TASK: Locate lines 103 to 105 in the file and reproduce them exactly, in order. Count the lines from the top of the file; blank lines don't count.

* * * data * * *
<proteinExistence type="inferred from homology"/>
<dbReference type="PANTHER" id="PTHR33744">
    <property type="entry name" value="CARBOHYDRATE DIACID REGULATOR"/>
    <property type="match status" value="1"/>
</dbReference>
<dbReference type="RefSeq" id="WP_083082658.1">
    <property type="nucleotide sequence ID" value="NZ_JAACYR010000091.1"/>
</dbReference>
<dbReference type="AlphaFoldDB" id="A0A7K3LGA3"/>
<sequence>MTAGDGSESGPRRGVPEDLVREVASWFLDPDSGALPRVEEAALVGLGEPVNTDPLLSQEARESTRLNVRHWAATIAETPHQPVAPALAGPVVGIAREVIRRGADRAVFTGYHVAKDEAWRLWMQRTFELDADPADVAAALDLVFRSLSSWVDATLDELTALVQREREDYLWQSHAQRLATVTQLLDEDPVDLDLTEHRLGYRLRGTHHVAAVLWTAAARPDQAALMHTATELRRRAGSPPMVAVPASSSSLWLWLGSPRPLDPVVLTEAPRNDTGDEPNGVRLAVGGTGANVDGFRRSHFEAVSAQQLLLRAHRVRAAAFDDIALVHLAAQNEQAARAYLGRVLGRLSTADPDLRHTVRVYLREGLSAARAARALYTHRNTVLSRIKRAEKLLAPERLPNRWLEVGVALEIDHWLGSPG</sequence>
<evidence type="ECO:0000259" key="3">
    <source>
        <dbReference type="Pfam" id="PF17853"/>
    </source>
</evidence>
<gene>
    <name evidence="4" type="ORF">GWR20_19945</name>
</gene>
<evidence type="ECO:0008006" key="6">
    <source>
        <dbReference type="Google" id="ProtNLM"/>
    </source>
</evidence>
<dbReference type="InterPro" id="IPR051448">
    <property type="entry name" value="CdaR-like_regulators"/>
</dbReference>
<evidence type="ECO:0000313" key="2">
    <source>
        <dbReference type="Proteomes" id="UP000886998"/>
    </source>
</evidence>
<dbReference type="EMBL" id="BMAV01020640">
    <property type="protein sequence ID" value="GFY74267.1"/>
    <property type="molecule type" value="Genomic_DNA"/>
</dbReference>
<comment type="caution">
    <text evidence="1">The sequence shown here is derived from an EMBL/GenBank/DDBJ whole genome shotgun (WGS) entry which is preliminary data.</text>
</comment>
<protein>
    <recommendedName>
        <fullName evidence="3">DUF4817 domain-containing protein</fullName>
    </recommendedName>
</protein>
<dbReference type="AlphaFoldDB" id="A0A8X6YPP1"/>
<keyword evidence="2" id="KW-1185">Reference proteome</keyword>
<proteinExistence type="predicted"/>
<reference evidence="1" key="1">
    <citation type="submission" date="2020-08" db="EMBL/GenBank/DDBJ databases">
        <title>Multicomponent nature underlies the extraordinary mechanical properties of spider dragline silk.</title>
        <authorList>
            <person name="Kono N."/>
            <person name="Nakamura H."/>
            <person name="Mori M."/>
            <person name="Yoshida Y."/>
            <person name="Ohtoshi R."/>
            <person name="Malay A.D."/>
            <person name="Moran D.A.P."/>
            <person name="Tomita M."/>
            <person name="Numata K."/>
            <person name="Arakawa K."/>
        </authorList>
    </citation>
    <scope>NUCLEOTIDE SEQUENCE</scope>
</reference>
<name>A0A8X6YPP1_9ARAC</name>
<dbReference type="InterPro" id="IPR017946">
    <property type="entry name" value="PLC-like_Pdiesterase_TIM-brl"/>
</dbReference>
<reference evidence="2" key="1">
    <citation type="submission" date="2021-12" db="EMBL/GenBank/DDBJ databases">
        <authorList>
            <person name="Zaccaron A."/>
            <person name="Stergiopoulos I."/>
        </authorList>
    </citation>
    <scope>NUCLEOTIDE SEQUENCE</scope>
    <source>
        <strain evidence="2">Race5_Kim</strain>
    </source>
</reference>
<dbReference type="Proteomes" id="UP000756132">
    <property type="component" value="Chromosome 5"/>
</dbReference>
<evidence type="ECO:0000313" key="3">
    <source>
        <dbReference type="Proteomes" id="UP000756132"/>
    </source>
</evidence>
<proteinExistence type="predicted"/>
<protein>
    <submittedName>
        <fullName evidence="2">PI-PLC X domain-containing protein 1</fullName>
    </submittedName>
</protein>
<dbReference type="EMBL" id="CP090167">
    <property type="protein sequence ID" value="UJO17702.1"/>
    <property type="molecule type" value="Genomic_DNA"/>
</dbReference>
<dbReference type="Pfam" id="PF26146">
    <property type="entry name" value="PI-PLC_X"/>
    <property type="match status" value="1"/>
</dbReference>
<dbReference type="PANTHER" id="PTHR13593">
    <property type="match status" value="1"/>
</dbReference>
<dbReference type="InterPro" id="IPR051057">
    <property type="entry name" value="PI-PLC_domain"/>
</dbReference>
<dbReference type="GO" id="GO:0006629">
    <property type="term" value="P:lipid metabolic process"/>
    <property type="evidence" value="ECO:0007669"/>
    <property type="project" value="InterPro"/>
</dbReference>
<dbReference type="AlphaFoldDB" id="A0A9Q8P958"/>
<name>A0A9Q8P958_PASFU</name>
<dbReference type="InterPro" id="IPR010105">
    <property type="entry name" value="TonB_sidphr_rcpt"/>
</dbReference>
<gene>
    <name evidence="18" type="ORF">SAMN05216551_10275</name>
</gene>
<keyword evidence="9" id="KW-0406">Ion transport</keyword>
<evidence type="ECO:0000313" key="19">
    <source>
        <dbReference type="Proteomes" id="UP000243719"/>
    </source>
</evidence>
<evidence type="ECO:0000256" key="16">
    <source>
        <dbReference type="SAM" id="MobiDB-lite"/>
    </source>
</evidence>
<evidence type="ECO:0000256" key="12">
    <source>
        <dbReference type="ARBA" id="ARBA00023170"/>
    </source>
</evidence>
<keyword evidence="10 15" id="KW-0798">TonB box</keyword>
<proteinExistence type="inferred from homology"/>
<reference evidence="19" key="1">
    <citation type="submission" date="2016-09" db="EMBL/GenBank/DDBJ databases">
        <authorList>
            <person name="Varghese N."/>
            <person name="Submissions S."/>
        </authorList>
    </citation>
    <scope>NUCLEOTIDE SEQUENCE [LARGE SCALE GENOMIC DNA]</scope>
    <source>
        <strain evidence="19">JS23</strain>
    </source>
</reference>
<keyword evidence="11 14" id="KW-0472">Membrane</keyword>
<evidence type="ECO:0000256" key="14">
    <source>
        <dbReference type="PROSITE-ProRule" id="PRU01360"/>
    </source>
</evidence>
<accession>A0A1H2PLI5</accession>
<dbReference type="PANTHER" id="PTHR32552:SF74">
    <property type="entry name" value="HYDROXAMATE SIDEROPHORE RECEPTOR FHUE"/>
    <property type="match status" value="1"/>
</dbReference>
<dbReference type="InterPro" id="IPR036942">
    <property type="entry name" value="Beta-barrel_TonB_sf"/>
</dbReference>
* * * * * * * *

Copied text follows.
<dbReference type="PANTHER" id="PTHR13593">
    <property type="match status" value="1"/>
</dbReference>